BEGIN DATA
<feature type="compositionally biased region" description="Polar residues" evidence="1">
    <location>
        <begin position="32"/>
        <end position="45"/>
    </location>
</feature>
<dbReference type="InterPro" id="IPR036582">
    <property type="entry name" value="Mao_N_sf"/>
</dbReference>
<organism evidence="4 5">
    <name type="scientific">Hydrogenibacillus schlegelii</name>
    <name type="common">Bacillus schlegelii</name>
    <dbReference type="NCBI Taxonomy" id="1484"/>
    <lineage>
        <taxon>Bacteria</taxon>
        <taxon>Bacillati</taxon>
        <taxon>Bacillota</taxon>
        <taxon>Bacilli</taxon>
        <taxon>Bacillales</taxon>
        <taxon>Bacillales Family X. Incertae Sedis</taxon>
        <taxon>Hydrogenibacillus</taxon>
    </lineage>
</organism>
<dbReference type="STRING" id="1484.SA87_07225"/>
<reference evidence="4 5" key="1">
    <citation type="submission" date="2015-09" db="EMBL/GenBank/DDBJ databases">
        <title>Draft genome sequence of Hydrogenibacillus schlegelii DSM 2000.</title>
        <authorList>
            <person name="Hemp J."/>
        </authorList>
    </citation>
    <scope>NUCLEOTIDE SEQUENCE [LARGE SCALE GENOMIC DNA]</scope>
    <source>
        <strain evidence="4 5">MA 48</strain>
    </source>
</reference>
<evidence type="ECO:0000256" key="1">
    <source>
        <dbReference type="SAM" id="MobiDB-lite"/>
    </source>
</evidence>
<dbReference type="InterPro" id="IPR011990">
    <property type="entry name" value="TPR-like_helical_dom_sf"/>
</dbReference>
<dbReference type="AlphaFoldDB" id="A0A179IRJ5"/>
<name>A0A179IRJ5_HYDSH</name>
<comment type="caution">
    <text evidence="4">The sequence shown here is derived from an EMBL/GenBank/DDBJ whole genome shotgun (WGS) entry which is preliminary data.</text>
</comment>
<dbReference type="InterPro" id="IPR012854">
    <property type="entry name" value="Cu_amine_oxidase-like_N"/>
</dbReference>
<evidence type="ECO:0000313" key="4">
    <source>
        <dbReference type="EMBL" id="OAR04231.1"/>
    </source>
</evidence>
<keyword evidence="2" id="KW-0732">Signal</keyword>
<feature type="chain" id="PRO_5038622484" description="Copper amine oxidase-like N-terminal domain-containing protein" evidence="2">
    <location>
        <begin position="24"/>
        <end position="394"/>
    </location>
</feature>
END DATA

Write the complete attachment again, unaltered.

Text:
<feature type="compositionally biased region" description="Polar residues" evidence="1">
    <location>
        <begin position="32"/>
        <end position="45"/>
    </location>
</feature>
<dbReference type="InterPro" id="IPR036582">
    <property type="entry name" value="Mao_N_sf"/>
</dbReference>
<organism evidence="4 5">
    <name type="scientific">Hydrogenibacillus schlegelii</name>
    <name type="common">Bacillus schlegelii</name>
    <dbReference type="NCBI Taxonomy" id="1484"/>
    <lineage>
        <taxon>Bacteria</taxon>
        <taxon>Bacillati</taxon>
        <taxon>Bacillota</taxon>
        <taxon>Bacilli</taxon>
        <taxon>Bacillales</taxon>
        <taxon>Bacillales Family X. Incertae Sedis</taxon>
        <taxon>Hydrogenibacillus</taxon>
    </lineage>
</organism>
<dbReference type="STRING" id="1484.SA87_07225"/>
<reference evidence="4 5" key="1">
    <citation type="submission" date="2015-09" db="EMBL/GenBank/DDBJ databases">
        <title>Draft genome sequence of Hydrogenibacillus schlegelii DSM 2000.</title>
        <authorList>
            <person name="Hemp J."/>
        </authorList>
    </citation>
    <scope>NUCLEOTIDE SEQUENCE [LARGE SCALE GENOMIC DNA]</scope>
    <source>
        <strain evidence="4 5">MA 48</strain>
    </source>
</reference>
<evidence type="ECO:0000256" key="1">
    <source>
        <dbReference type="SAM" id="MobiDB-lite"/>
    </source>
</evidence>
<dbReference type="InterPro" id="IPR011990">
    <property type="entry name" value="TPR-like_helical_dom_sf"/>
</dbReference>
<dbReference type="AlphaFoldDB" id="A0A179IRJ5"/>
<name>A0A179IRJ5_HYDSH</name>
<comment type="caution">
    <text evidence="4">The sequence shown here is derived from an EMBL/GenBank/DDBJ whole genome shotgun (WGS) entry which is preliminary data.</text>
</comment>
<dbReference type="InterPro" id="IPR012854">
    <property type="entry name" value="Cu_amine_oxidase-like_N"/>
</dbReference>
<evidence type="ECO:0000313" key="4">
    <source>
        <dbReference type="EMBL" id="OAR04231.1"/>
    </source>
</evidence>
<keyword evidence="2" id="KW-0732">Signal</keyword>
<feature type="chain" id="PRO_5038622484" description="Copper amine oxidase-like N-terminal domain-containing protein" evidence="2">
    <location>
        <begin position="24"/>
        <end position="394"/>
    </location>
</feature>